Slaying of S.F. Man Linked to Valley Intruder
Homicide investigators have confirmed that a weekend slaying in San Francisco is linked to the recent “Valley Intruder” killings and assaults in the San Gabriel and San Fernando valleys, Los Angeles County Sheriff Sherman R. Block said Thursday.
The Sheriff’s Department declined to reveal how the attacks in cities 400 miles apart were related, saying only that clues found there have convinced members of a special task force sent to San Francisco that there is a common denominator.
“We can’t say that it is the same individual (who committed the San Francisco slaying), only that it is related,” said Sgt. John Broussard of the Sheriff’s Information Bureau. “It would be poor investigation to rule out copycats or additional suspects.”
Broussard said the clues found in San Francisco and evidence found here cannot be made public at this time for fear of compromising the continuing investigation.
The Valley Intruder--described by survivors as a gap-toothed, curly headed man in his late 20s or early 30s--is believed responsible for at least seven killings, and perhaps as many as a dozen, as well as 15 rapes, beatings and kidnapings in the Los Angeles area since last March.
Now, investigators say, he is the prime suspect in the attack in San Francisco on accountant Peter Pan, 66, and Pan’s wife, Barbara, 64.
San Francisco police say the Pans were shot with a small-caliber weapon by an intruder who apparently entered their Lakeside District home through an unlocked door or window sometime between 10 p.m. Saturday and 10 a.m. Sunday. The assailant ransacked the home before fleeing, investigators said, but they were unsure if anything had been taken.
The Pans were found Sunday morning by a son who stopped by for a visit. Peter Pan, an accountant, was dead at the scene. His wife was taken to San Francisco General Hospital, where she was reported in stable condition Thursday.
Patrols Beefed Up
San Francisco police would release no further details of the investigation, but Capt. Diarmuid Philpott did say that 70 extra officers have been assigned to the Pan slaying and that patrols throughout the city have been increased.
Also, undercover officers were briefed at a meeting Thursday night on the modus operandi of the Valley Intruder, who usually slips into darkened homes through unlocked doors and windows, attacks victims as they sleep and then ransacks the home.
Some of those slain here were shot, others were stabbed or beaten. Several of those slain and assaulted were sexually abused, including at least one male.
The first killing attributed to the Intruder occurred March 17, when Dayle Okazaki, 35, was found shot to death in her condominium in Rosemead. About an hour later, investigators said, a man walked up to a car in which Tsal-lian Yu, 30, was sitting alone at an intersection in Monterey Park and shot her to death.
On June 1, Mabel Bell, 84, and her sister, Florence Lang, 81, were found severely beaten in their home in Monrovia. Mabel Bell died; Florence Lang is still convalescing in a nursing home.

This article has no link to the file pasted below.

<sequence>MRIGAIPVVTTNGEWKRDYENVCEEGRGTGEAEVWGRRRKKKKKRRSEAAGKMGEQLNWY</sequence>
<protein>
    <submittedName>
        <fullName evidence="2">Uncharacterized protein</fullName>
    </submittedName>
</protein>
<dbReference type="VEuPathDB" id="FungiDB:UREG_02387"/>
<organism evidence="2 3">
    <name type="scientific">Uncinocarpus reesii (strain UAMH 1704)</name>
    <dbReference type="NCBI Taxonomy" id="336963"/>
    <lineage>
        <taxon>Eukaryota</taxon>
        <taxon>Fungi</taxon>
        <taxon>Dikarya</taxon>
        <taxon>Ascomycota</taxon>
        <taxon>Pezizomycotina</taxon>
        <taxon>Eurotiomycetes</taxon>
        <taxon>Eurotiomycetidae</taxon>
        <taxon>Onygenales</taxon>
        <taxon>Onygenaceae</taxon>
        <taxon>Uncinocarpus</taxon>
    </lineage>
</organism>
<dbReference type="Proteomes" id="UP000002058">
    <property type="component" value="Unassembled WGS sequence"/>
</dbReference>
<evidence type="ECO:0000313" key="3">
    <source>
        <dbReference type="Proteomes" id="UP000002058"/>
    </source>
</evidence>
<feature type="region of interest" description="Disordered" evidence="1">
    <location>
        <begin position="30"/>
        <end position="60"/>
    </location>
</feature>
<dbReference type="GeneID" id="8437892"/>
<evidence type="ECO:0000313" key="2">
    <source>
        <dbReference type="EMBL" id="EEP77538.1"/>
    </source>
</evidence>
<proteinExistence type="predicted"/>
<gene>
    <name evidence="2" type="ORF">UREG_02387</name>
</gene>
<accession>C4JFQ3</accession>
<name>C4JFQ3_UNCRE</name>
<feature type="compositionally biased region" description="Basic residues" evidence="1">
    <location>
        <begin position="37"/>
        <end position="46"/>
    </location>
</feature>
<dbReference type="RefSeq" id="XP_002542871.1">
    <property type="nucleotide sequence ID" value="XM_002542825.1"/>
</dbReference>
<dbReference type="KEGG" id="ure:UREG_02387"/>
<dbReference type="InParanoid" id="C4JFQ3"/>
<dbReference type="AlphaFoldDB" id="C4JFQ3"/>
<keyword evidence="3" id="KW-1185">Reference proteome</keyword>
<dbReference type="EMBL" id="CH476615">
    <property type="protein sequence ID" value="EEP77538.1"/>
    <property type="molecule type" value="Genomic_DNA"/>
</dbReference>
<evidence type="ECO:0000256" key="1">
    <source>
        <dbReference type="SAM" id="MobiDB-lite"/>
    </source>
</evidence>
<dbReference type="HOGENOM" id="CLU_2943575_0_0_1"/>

On June 28, Patty Elaine Higgins, 32, was found dead at her home in Arcadia. Police said her throat had been slashed. Four days later, the body of another Arcadia resident, Mary Cannon, 75, was found in her home. Her throat also had been slashed.
Killed While Sleeping
On July 20, Chainarong Khovanath, 32, was shot to death as he slept in his home in Sun Valley. His wife was assaulted and his 8-year-old son was beaten. Two weeks after that, Elyas Abowath, 35, was shot to death in his home in Diamond Bar and his wife was assaulted.
“He is extremely diversified, cunning and very dangerous,” Broussard said. The sheriff’s sergeant warned that linking the intruder to a crime in the Bay Area does not mean that residents here should relax their vigilance.
“We’re still telling people (here) to lock up and light up,” Broussard said. “We don’t want to give a false sense of security.”
While detectives have said nothing about the clues linking the attacks, Dr. Harvey Schlossberg, a forensic psychologist in New York, said clues in serial murder cases usually include some form of specific trademark left by the killer.
“Each killing is a lot like an artist’s painting, based on the artist’s needs and wishes, so there has to be some sort of element that ties them together,” said Schlossberg, a former director of psychological services for the New York Police Department who worked on the so-called “Son of Sam” murder case. David Berkowitz pleaded guilty to the murders of six women and the attempted murders of seven other people in New York City in 1976 and 1977.
“In these serial murders, you have the same dynamic. Each one has the same touch that will distinguish it from anyone else’s,” Schlossberg said.
Robbery Not Motive
An exception to this, he said, would be if the intruder’s killings were motivated by the urge to rob. However, descriptions by police have not indicated that robbery was the primary motive.
In San Francisco, police Cmdr. Richard Klapp said investigators are concerned that the killer may strike again.
In Los Angeles, Sheriff’s Sgt. Frank Salerno, a veteran homicide investigator who played a key role in the infamous “Hillside Strangler” murders in 1978 and 1979, said another attack would come as no surprise to him.
“Most serial murderers don’t stop,” he said. “They might relocate. They will kill again.”
Times staff writers Bob Baker and Carol McGraw contributed to this story.